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Understanding Pet Food Labels
Amanda Marcum, CVT
Taking a walk down the pet food isle at the local grocery store can be an overwhelming experience. The shelves are stacked with multiple brands and types making it difficult for the pet owner to know what to buy. The various flavors only add to the confusion. The good news is you can make that decision easier if you understand a few things about the product label.
There are two main labels that are legally required on all dog and cat food packaging. The principal display panel is the main area on the front of the bag that contains the product name. The information panel consists of the ingredient list, nutritional adequacy statement, guaranteed analysis, and feeding guidelines. The information panel may be located anywhere on the package. Ingredients on the information panel are listed by quantity in descending order.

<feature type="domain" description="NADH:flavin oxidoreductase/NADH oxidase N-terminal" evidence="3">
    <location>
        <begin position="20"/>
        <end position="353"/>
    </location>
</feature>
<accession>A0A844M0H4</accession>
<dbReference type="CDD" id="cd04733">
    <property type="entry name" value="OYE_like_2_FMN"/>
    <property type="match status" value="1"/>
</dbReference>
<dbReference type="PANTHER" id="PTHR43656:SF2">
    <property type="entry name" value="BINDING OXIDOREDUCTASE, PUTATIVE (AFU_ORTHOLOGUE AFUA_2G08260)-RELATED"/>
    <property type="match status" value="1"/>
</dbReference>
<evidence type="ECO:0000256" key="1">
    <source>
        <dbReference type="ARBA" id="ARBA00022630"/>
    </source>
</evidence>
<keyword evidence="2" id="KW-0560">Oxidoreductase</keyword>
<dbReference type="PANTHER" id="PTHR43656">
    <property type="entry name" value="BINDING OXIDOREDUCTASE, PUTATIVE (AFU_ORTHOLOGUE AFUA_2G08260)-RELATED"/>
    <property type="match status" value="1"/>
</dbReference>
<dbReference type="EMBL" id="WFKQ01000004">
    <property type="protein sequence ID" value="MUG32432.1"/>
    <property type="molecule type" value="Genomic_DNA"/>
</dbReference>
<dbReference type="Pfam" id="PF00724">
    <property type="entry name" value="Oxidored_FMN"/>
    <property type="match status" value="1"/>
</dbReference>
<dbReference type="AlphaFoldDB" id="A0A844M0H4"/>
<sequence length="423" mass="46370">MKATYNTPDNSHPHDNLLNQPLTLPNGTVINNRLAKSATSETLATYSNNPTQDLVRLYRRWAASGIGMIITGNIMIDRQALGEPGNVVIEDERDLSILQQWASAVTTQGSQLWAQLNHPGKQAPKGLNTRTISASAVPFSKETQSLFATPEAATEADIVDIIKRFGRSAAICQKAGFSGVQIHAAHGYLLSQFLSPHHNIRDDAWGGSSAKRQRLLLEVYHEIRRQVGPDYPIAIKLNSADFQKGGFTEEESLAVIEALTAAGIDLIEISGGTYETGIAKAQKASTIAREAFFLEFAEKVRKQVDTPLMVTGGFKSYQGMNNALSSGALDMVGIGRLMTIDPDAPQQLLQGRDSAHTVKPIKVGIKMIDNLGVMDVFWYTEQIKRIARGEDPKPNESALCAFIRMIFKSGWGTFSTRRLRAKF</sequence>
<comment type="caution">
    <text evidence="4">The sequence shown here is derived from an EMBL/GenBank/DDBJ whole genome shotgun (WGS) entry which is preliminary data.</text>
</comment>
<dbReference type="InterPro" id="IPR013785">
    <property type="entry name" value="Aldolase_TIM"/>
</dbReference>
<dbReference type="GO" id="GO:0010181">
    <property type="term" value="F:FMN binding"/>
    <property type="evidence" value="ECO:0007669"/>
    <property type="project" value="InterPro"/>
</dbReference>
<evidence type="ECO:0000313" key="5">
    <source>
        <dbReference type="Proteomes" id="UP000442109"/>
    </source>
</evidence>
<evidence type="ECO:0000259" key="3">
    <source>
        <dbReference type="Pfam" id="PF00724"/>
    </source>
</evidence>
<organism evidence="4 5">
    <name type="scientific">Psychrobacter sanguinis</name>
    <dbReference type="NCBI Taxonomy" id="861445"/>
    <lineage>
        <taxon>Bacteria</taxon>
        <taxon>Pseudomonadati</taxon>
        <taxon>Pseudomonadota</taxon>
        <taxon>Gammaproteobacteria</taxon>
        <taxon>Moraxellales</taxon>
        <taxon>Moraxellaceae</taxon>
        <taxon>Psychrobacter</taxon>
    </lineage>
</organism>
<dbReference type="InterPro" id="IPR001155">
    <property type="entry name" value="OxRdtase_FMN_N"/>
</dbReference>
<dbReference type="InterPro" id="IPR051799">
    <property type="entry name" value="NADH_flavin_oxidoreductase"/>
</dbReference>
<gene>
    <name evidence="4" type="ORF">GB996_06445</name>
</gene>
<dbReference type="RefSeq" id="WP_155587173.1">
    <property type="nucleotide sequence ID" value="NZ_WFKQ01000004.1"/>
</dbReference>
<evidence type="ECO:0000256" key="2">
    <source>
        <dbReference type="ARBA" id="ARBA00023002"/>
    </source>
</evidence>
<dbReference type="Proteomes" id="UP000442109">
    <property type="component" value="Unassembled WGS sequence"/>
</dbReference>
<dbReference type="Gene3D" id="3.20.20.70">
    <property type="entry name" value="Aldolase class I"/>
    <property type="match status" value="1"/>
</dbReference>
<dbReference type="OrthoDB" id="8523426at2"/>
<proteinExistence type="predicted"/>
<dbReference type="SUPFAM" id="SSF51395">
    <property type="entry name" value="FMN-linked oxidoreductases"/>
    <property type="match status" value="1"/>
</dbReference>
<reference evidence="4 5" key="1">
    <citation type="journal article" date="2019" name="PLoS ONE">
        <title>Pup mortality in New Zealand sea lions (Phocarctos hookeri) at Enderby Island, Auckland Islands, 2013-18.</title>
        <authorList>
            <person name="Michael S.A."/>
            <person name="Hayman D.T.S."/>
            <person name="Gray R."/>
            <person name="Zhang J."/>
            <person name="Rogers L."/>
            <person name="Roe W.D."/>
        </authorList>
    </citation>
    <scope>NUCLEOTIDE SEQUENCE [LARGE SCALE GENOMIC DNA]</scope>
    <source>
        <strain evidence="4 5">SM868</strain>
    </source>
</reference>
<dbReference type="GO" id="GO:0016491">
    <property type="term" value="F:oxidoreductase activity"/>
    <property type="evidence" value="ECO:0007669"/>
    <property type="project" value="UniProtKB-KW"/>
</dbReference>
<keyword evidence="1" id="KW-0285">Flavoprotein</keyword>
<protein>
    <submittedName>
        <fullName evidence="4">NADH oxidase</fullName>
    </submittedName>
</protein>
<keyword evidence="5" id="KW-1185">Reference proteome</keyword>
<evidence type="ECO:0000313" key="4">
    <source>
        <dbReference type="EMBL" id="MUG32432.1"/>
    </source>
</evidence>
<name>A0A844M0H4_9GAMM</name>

The Association of American Feed Control Officials (AAFCO) has strict regulations that pet food manufacturers must adhere to. One of these regulations deals with the product name on the principal display panel. The name used is based on ingredient percentages of the total product. If a product uses the word “chicken” in the product name, it means that chicken ingredients must make up at least 70 % of the total product. If the words “chicken dinner, chicken entrée, chicken formula” or similar words are used, chicken must make up 10 % of the total product. If the words “with chicken” are used, chicken must make up at least 3 % of the total product. Using the words “chicken flavor” allows for chicken to be less than 3 % of the total product.
If the product name lists two ingredients such as “chicken and liver” then both ingredients together must make up at least 70% of the total product with the first of the two words being the most abundant. The exception is when ingredients such as grains or vegetables are listed with a meat, fish or poultry product. A food with the words “chicken and rice” in the product name still require chicken to make up 70 % of the total product
Understanding the pet food labels is the first step toward choosing the best food for your companion. If you would like further information on pet food labeling and regulations you can visit the Food and Drug Administration Center for Veterinary Medicine at http://www.fda.gov/cvm/petfoods.htm.